"THE ELDER PLINY ON PHILOSOPHERS." MIRIAM GRIFFIN. Bulletin of the Institute of Classical Studies. Supplement. No. 100, VITA VIGILIA EST: ESSAYS IN HONOUR OF BARBARA LEVICK (2007), pp. 85-101 (17 pages)
Pliny 's philosophical stance
There is not need here to describe and analyze the philosophical or quasi-philosophical views of the Elder Pliny, since that difficult task has been done very well by Mary Beagon and others.28 There is a consensus that Pliny is not an adherent of any one philosophical doctrine, but that his mental landscape features strong Stoic elements, notably on cosmology, non-anthropomorphic conception of the divine (with HN 2.14, cf. Sen. Nat. 2.45), the existence of divine Providence, and man's centrality in the universe. There is also a clear debt to Epicureanism, notably in the rejection of belief in the after life (HN 7.5), belief in astrology and various forms of divination (2.23-24, 2.28, 11.273), and, at one point, belief in direct providential concern for individuals (2.20): superstitions from which the rational study of nature can free us (2.54).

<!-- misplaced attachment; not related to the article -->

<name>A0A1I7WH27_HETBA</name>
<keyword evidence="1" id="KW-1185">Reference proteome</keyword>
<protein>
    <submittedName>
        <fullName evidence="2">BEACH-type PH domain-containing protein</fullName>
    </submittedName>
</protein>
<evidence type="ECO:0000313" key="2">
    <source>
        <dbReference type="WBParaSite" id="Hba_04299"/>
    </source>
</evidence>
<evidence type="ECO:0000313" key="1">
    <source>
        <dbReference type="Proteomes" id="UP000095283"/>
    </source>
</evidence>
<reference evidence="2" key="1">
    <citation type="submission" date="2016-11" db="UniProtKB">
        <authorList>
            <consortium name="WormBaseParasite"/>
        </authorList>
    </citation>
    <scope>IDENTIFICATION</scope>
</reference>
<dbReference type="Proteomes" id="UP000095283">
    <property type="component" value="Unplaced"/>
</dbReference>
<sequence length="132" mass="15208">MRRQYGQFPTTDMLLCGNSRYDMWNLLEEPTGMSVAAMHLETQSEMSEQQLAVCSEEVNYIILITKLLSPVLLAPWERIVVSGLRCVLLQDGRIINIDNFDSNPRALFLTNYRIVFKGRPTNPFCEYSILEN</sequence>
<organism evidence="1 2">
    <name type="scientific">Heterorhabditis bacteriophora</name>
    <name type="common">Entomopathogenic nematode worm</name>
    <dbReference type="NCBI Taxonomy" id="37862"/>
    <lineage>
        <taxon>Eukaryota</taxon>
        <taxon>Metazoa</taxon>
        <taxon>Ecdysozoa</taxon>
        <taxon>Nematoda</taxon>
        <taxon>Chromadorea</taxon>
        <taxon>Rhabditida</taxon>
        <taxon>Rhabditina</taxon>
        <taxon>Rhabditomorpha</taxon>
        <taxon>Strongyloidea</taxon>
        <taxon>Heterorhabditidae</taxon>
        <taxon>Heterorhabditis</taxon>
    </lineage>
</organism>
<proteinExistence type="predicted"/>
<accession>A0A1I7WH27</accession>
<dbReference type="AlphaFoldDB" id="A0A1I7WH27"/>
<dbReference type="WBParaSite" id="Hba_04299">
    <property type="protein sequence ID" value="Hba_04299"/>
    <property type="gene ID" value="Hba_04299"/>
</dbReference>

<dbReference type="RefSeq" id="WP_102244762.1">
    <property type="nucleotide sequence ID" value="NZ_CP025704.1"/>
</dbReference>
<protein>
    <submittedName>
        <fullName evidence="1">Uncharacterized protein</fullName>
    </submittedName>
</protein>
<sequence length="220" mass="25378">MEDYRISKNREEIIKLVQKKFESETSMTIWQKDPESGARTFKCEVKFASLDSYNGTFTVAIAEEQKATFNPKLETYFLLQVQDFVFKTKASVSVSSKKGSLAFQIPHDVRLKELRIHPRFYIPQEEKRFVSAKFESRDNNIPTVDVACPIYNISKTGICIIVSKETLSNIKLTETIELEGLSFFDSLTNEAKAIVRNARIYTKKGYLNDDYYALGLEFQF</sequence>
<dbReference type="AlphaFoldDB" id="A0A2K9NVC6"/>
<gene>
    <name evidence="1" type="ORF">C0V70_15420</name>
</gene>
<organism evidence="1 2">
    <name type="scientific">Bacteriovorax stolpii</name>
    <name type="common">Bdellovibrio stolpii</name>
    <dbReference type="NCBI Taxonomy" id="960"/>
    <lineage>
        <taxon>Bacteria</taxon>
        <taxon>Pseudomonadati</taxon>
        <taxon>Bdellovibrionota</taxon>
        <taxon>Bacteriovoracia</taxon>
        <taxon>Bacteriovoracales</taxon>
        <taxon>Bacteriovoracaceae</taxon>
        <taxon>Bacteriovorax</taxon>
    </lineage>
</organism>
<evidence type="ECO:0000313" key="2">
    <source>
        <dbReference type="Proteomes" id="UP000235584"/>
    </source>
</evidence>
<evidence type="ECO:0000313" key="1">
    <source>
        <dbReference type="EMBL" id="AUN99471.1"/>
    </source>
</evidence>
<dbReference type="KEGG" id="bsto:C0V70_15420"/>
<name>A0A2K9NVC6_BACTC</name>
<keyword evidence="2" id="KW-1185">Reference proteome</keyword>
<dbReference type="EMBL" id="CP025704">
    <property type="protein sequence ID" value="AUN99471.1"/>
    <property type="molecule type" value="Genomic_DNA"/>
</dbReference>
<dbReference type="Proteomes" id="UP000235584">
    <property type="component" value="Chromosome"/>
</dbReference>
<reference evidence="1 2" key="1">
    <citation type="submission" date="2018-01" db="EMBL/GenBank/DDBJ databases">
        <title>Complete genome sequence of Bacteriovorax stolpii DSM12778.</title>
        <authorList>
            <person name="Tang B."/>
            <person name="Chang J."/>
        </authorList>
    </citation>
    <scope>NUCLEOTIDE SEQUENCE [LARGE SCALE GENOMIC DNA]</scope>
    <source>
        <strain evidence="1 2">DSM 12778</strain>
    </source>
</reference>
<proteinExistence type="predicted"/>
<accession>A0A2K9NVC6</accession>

(HN = Natural History)